Congrats to Mary Keehn and our friends at Cypress Grove Chevre for being named a silver finalist in the Classic category of the 2010 sofi™ Awards! Cheese+Champagne favorite Humboldt Fog is the only cheese in this category, and if we had our way, it will be named the winner. We’ll find out at the 2010 Summer Fancy Food Show, to be held in New York on June 27-29. As you may recall, last year Cypress Grove came out on top in the Cheese/Dairy category for its delicious Truffle Tremor.

The 2010 finalists in Cheese/Dairy are:

Other cheesey finalists include:

It looks like we have some new cheeses to add to our ever-growing to-do list! Since Colleen and I won’t be able to attend this year’s Fancy Food Show, we’ll have to seek out tastes elsewhere. (Samples are always welcome!)

It’s National Goat Cheese Month and we’re determined to celebrate it to the fullest here at Cheese+Champagne. We’ve already sampled most of the American goat cheeses on our list, though, so this week I found a French cheese from the list, the Jacquin Aged Crottin. For comparison’s sake — and because I suspect National Goat Cheese Month was designed to promote American cheeses — I also picked up Vermont Butter & Cheese‘s fresh crottin.

Fromagerie Jacquin‘s Aged Crottin is a product of the Loire Valley, where the traditional young goat’s milk cheese recipes (Crottin, Selles sur Cher, Valencay) must be adapted to use pasteurized milk in order to meet the FDA’s import requirements. There’s an interesting tidbit at Artisanal about their work transporting and finishing the cheeses to maintain raw-milk characteristics in these deceptively complex cheeses. The aged crottin is a dense little dimpled ball of goats-milk that loses its goaty tang to mellow with age; firm and a little bit gamey, it has a buttery rich flavor.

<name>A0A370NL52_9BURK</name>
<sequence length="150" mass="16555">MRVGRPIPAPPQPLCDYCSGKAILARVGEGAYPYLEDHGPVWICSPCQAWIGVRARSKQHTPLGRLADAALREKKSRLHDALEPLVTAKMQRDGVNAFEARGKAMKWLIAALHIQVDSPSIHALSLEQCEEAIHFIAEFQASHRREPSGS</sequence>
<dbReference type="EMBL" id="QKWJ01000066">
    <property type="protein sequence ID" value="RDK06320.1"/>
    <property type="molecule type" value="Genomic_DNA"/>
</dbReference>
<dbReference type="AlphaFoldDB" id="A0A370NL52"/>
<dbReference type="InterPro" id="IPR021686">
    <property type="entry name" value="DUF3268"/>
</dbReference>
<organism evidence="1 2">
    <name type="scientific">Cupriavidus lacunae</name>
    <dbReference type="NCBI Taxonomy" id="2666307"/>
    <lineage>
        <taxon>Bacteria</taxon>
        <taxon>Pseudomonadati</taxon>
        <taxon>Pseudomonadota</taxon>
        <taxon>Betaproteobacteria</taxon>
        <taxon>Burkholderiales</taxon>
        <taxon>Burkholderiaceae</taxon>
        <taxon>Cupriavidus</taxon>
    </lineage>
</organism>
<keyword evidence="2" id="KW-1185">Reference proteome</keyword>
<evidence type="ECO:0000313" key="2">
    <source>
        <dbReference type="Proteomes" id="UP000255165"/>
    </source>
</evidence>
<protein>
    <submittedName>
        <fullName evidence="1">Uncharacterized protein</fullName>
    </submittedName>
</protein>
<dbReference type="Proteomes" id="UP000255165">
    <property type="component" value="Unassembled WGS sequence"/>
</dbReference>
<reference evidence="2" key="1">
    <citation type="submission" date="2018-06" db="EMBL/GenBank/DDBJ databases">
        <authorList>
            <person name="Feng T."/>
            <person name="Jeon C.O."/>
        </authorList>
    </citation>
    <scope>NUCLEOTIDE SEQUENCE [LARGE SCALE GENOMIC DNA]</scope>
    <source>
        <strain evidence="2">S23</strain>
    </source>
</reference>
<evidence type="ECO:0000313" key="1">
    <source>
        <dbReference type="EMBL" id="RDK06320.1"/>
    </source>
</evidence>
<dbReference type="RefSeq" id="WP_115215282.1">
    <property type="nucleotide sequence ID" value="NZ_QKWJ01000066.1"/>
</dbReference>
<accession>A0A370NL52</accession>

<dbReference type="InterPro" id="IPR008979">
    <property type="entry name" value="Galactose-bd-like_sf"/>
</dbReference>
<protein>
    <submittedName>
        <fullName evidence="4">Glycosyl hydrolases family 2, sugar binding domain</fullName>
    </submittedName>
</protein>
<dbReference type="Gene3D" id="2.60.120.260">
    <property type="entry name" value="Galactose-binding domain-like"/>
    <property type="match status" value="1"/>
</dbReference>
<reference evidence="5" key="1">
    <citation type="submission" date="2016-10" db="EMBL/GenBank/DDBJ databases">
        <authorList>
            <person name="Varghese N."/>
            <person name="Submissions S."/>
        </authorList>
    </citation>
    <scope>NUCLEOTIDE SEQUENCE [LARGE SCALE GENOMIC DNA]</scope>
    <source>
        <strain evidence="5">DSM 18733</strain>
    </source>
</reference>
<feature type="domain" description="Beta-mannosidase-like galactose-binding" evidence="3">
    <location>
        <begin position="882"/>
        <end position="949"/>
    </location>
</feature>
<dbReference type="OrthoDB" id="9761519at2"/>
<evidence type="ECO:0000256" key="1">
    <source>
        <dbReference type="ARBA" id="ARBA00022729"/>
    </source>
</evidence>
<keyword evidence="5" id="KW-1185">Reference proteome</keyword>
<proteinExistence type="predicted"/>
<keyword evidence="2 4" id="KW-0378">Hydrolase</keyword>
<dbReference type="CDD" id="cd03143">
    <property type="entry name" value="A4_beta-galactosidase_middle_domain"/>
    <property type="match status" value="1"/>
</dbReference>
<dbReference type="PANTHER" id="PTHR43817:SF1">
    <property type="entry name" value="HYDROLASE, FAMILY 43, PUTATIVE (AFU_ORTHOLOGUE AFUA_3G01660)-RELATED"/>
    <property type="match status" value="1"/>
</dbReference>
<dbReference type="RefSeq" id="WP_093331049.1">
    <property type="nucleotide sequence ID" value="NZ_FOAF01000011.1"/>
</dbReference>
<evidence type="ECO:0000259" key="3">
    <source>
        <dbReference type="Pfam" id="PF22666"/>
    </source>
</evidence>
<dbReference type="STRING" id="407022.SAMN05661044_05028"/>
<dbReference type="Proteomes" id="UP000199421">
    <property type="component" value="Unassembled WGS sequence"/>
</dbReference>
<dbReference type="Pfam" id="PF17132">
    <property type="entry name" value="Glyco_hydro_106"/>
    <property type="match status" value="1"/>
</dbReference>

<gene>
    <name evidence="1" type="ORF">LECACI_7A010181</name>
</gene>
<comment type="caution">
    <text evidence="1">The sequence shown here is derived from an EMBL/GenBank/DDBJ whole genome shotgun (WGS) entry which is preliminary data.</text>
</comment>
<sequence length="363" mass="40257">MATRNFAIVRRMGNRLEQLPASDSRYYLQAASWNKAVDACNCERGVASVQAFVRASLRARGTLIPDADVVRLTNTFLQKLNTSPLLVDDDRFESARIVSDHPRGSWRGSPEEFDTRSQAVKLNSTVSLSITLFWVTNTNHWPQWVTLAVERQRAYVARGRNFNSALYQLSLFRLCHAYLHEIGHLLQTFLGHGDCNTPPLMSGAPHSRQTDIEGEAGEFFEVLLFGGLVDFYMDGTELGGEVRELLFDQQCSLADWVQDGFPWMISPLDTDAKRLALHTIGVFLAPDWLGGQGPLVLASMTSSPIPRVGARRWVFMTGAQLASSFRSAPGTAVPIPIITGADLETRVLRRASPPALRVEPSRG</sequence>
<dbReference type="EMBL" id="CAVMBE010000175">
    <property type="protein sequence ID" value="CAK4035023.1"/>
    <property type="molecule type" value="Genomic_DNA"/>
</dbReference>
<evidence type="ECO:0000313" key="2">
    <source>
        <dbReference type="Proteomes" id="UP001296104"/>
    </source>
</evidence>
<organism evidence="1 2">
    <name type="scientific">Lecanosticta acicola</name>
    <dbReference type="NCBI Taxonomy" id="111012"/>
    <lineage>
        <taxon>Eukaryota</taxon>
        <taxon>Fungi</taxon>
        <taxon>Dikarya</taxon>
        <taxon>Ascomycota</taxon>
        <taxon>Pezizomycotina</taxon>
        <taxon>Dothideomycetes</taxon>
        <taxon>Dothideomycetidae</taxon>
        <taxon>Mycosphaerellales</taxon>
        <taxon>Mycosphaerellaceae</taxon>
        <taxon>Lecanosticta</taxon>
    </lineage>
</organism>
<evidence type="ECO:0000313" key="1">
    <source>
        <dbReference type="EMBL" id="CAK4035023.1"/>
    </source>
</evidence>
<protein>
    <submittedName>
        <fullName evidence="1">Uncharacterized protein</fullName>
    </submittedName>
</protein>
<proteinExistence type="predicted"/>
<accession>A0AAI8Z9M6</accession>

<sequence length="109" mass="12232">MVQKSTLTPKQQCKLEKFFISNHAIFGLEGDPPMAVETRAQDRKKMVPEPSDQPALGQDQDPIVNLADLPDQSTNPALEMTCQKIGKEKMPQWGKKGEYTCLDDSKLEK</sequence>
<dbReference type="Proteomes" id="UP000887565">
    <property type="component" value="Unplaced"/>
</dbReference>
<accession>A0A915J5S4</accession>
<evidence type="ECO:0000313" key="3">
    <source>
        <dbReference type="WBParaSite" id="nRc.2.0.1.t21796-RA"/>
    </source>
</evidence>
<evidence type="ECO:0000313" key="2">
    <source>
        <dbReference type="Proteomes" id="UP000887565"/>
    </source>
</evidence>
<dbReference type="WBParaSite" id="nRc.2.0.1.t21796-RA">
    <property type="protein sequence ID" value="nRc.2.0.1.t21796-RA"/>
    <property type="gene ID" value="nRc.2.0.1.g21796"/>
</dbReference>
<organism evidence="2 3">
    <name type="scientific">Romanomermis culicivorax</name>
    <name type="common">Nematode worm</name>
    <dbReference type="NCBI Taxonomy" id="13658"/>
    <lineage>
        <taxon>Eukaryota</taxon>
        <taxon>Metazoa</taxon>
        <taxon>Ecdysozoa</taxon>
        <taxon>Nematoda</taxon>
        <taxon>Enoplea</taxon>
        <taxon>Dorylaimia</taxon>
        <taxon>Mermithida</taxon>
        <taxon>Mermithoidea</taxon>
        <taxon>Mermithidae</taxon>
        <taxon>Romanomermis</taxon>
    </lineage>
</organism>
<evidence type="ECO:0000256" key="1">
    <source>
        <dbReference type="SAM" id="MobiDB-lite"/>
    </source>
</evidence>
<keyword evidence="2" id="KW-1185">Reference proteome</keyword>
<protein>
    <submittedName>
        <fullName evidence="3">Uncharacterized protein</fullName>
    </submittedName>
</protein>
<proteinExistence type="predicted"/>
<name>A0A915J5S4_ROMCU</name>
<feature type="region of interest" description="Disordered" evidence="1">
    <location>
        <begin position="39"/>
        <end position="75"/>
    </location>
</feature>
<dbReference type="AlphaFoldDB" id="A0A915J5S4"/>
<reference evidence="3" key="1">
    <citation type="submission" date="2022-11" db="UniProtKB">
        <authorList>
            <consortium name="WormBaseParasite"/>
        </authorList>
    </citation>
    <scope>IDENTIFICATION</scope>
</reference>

The Vermont Butter & Cheese Co. crottin is younger, and I ironically got it for free at my cheese shop as they had too many on hand and find them hard to sell when they begin to age and look “like a real crottin.” It is softer, creamier, a little floral in flavor and still retains more of that tangy goat flavor you would expect from a young goat cheese. The company also make an aged version called Bijou that may be more similar to the Jacquin; I will be sure to keep an eye out for it and give it a try. (If you’re not familiar with Vermont Butter & Cheese, they were some of the pioneers of the Vermont cheese industry, launching a French-inspired goat cheese business in 1984 that now supports more than 20 family dairy farms around the state. They just won awards at ACS for their fresh goat cheese, fromage blanc and butters.)

These cute little doorknob-sized cheeses are perfect for summer entertaining. I made a late afternoon cheese board of the two, a bright citrusy Salumi Agrumi, and a fig-olive tapenade whose sweet-salty tango was perfect with the mildly tangy crottins. Fromagerie Jacquin suggests a Sancerre or “rouge corsé” with the aged crottin; I enjoyed it with a Virginia Petit Verdot from North Gate.

P.S. I found the Jacquin aged crottin at the Italian Store in Arlington, Va.